Constituency supporters, who are due to meet tonight to elect a candidate, are angry that leaders of the Scottish Labour Party, who drew up the final shortlist, rejected local officials.
They accused the leadership of 'punishing' local activists for their decision to speak out over allegations of corruption, nepotism and sectarianism, which have dogged the Labour-controlled Monklands District Council.
Last week Labour's Scottish national selection committee passed over three local nominees: Jim Logue and Peter Sullivan, both councillors, and Eddie Rooney, an activist, who have campaigned against the council's 'mafia' leaders - in favour of three candidates from outside the constituency.
Helen Liddell, the Scottish party's former general secretary, who lives in Renfrewshire, is the favourite to win tonight's vote, beating off challenges from Tom McCabe, leader of Hamilton District Council and Ian Smart, a solicitor from Cumbernauld. In the Eighties, Mrs Liddell, 44, worked as director of personnel and public affairs for the disgraced publisher Robert Maxwell and is the author of Elite, a political thriller in which a female politician with 'a shrewd and ruthless mind' uses her 'image and rhetoric to gather a huge popular following'.
Publicly, local officials say they will support whoever is elected, but privately they express 'grave anxiety' that voters in the constituency - which lies 10 miles east of Glasgow and was held by Mr Smith with a majority of 15,712 at the 1992 election - will reject the Labour candidate in favour of a local Scottish National Party figure.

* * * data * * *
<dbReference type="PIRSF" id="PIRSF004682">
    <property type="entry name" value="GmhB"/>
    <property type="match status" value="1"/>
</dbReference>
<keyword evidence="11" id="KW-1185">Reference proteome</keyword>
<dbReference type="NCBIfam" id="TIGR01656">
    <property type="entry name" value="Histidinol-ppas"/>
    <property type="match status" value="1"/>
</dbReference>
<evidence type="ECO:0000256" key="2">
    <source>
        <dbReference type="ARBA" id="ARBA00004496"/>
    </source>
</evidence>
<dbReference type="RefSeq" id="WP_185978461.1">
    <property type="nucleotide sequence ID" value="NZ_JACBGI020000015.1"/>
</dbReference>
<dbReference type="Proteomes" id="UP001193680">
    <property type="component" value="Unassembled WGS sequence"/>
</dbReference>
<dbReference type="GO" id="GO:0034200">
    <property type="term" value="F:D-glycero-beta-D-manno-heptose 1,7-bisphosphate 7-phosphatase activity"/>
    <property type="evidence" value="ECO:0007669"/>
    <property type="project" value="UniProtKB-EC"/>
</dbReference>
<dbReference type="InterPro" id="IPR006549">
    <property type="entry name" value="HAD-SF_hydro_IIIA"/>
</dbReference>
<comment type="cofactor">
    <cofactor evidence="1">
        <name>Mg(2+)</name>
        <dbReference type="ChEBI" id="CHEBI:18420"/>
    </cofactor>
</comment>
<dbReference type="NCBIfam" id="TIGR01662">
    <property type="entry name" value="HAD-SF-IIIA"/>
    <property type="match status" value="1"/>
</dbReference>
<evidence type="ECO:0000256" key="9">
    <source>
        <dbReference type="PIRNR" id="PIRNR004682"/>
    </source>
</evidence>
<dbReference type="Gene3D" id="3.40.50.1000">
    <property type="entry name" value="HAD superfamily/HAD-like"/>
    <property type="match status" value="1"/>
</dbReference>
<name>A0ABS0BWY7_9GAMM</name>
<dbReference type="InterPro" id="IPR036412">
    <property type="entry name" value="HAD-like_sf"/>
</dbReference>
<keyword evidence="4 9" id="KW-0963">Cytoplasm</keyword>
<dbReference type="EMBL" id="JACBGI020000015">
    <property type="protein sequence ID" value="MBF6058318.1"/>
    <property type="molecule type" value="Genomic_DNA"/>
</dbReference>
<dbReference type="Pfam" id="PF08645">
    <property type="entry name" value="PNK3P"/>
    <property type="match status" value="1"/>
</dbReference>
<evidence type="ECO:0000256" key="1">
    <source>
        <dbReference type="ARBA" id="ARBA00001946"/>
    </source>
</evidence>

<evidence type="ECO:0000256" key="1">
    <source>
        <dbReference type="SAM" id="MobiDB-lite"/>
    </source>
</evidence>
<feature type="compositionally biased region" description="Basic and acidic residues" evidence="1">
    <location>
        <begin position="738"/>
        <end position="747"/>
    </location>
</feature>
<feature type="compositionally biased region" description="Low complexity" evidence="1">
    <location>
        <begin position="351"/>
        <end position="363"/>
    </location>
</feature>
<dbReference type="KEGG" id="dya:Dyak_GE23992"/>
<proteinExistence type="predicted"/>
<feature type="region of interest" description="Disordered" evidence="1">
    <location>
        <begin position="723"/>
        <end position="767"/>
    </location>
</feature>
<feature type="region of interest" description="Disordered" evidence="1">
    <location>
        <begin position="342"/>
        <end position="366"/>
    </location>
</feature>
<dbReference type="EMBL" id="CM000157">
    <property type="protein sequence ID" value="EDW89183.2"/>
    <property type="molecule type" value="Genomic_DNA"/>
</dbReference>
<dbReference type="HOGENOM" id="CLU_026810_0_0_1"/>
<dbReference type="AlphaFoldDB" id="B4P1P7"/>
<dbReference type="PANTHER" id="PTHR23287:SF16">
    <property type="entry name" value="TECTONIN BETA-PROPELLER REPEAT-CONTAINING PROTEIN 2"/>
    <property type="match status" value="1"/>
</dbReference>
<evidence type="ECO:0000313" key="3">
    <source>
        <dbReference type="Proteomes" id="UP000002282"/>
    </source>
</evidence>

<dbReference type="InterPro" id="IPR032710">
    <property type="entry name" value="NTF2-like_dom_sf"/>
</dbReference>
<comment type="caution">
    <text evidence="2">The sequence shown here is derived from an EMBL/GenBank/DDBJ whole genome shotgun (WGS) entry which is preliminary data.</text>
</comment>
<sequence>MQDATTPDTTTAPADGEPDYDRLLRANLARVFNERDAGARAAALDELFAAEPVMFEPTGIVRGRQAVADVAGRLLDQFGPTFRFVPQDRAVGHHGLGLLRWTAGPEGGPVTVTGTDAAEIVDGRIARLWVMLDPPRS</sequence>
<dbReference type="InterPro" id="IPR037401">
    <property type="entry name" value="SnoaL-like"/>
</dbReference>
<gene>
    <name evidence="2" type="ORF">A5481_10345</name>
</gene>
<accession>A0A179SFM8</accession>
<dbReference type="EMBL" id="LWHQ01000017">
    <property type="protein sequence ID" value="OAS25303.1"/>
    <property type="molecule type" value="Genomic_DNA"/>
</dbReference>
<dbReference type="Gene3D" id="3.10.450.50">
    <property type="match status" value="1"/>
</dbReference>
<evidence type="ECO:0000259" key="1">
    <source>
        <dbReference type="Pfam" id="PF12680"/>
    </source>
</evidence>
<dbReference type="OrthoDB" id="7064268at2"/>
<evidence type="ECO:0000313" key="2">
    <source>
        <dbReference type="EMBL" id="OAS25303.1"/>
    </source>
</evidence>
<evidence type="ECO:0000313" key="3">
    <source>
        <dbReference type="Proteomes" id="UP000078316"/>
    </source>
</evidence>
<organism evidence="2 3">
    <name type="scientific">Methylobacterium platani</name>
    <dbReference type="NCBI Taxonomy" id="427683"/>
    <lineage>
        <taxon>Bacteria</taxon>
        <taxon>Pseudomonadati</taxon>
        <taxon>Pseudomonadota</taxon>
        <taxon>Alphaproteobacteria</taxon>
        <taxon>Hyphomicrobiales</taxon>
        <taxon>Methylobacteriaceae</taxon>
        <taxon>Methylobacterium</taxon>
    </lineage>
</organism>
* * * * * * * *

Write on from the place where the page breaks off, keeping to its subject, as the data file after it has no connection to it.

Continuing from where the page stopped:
One leading activist said: 'People think the leadership have insulted residents of Monklands by excluding local officials from the shortlist. Many councillors and party members have worked hard to expose the rotten practices of the 'mafia', in an effort to re-establish Labour's credibility in Lanarkshire. Now, it seems, the party leadership is taking its revenge, punishing them for airing Labour's political dirty laundry in public.
'The selection decision has completely soured the atmosphere in the area. Two weeks ago after John Smith's death even nationalists said they were considering voting Labour as a mark of respect to a good constituency MP. Now, Labour voters say they will either spoil their ballot papers or vote for the SNP. If Helen Liddell is elected, there is a real chance that Monklands will be transformed from a safe Labour seat to a marginal one or, worse, that we will lose outright to the SNP.'
The nationalists made an important political breakthrough in last month's regional elections when they won the Airdrie South seat, which lies in Monklands East and party managers say they are confident they can mount a strong challenge to Labour.
Jack McConnell, general secretary of the Scottish Labour Party, yesterday denied that local officials were rejected because they had criticised council leaders. 'Our sole concern was to guarantee effective representation for the people of Monklands. We have every confidence that the shortlist will do just that,' he said.
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